Gulf Oil Spill Sending Cleanup Workers to Hospitals

2010-06-05 13:29

Cleanup workers associated with the Gulf oil spill are complaining of various flu-like symptoms, and about a dozen have been treated in area hospitals, according to recent news reports. The complaints are similar to those made by workers who cleaned up the Valdez oil spill about two decades ago, according to a Business Week article.

According to an Associated Press report, cleanup workers have been treated at West Jefferson Medical Center in New Orleans for symptoms that include nausea, headache, dizziness, chest pain, and respiratory problems. Such symptoms could result from inhaling the fumes from the burnoff of the crude oil, from breathing in the dispersants used on the oil, or from the oil itself.

A recent Business Week article noted that the Unified Command in Louisiana recalled 125 boats last week after it received complaints from cleanup crew members that they felt ill. Dr. Gina Solomon, a senior scientist with the Natural Resources Defense Council, commented that “The reports that we’ve heard from hospitals and doctors have been [that the symptoms are due to] inhaled irritant exposure.” So far, however, the exact substances responsible for the symptoms have not been identified. Workers are blaming the dispersants.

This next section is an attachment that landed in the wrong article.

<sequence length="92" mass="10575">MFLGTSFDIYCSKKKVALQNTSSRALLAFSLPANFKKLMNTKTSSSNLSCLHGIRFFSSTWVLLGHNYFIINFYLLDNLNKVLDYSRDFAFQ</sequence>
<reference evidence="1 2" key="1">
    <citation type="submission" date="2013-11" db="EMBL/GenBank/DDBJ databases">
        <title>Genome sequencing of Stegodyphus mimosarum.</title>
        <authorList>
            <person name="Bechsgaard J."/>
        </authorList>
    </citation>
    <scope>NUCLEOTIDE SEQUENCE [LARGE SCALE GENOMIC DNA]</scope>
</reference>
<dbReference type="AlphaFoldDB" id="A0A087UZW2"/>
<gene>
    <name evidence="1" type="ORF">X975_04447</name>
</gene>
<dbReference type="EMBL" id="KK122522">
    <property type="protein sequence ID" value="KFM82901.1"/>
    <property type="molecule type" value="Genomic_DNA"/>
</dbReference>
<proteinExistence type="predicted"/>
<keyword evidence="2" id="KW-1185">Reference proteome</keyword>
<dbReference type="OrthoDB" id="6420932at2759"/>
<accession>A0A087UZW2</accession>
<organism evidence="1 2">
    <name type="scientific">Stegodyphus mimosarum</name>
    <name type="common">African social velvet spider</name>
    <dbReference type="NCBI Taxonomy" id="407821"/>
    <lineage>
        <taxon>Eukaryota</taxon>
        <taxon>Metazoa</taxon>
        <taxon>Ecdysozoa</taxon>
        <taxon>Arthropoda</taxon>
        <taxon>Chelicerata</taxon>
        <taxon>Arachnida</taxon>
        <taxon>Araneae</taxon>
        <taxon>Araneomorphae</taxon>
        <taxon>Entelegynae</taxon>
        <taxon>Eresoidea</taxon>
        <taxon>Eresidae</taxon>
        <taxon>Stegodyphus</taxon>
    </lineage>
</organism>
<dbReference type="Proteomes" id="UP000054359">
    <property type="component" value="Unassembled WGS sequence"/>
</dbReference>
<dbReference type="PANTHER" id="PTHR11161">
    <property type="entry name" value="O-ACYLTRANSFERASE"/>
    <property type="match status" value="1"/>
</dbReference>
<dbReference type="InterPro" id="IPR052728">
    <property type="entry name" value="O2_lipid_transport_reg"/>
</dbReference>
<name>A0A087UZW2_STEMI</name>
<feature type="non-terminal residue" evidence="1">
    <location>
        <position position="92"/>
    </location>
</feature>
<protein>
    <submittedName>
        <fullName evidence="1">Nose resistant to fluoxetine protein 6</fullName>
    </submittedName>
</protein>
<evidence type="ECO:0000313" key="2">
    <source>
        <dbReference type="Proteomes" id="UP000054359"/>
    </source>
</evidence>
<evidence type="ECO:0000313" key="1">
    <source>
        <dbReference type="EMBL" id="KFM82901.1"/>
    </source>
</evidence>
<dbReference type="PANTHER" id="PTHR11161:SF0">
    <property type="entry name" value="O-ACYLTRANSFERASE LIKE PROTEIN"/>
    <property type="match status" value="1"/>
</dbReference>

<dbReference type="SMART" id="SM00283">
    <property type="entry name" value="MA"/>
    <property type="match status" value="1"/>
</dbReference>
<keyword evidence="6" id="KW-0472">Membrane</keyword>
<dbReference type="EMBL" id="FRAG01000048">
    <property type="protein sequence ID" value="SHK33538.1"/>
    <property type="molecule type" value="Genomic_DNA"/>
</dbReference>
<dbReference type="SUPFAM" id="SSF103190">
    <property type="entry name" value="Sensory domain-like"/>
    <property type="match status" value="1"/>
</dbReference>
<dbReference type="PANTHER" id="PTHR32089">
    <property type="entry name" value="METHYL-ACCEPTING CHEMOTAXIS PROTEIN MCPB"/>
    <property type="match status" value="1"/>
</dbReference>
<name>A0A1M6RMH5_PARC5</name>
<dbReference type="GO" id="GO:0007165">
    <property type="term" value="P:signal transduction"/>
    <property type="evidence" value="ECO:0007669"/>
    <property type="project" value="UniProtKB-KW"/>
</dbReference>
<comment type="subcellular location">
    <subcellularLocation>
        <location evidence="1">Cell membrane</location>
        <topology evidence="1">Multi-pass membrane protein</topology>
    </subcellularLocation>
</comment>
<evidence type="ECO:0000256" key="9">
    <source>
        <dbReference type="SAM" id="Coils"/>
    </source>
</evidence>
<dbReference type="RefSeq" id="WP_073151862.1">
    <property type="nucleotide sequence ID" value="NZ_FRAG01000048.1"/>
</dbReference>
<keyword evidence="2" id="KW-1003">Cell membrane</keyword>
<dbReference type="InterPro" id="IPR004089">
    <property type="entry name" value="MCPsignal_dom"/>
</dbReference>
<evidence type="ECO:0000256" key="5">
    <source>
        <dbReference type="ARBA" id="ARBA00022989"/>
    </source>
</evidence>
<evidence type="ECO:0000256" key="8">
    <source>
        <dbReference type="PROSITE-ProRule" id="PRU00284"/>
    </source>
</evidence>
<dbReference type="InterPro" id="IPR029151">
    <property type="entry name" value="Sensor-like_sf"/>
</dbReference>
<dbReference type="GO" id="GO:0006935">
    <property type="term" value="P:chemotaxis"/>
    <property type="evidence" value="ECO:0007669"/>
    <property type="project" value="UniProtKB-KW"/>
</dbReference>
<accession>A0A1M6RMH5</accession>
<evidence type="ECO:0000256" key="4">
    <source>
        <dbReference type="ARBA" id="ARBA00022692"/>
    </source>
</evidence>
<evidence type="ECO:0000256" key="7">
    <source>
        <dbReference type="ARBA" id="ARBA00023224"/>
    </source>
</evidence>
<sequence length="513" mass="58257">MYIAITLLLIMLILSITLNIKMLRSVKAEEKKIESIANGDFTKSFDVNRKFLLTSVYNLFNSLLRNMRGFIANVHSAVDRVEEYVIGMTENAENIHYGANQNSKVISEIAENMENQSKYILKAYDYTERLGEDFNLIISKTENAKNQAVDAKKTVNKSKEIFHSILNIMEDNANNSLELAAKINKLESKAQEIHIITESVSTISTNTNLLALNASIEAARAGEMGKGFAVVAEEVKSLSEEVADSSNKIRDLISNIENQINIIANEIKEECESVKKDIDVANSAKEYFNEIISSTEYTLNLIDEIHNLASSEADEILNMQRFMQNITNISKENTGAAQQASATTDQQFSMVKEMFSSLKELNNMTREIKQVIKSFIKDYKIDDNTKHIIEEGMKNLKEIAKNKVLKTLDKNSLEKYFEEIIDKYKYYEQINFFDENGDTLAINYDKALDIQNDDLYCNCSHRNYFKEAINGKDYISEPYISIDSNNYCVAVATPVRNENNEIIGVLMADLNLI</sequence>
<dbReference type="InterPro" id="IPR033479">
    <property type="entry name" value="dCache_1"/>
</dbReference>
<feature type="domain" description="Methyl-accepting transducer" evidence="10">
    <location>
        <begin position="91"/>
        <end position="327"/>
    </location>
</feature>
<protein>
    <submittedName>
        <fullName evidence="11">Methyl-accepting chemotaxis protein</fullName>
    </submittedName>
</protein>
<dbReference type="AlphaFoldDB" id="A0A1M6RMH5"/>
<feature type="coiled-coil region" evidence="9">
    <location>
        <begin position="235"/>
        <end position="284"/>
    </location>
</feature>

The two dispersants used by BP, Corexit EC9500A and Corexit EC9527A, are either comparable or up to 20 times more toxic than a dozen other dispersants on the Environmental Protection Agency’s (EPA) approved list of dispersants, according to a recent Christian Science Monitor article. At the urging of the EPA, BP reduced its use of dispersants.

On Thursday, May 27, EPA Administrator Lisa Jackson told a House subcommittee that BP used less than 12,000 gallons of dispersants the day before, down from 70,000 gallons four days prior. Rep. Edward Markey (D-MA), chairman of the Energy and Environmental Subcommittee, noted that “The effect of long-term use of dispersants on the marine ecosystem has not been extensively studied, and we need to act with the utmost of caution.”


Subscribe to EmaxHealth on YouTube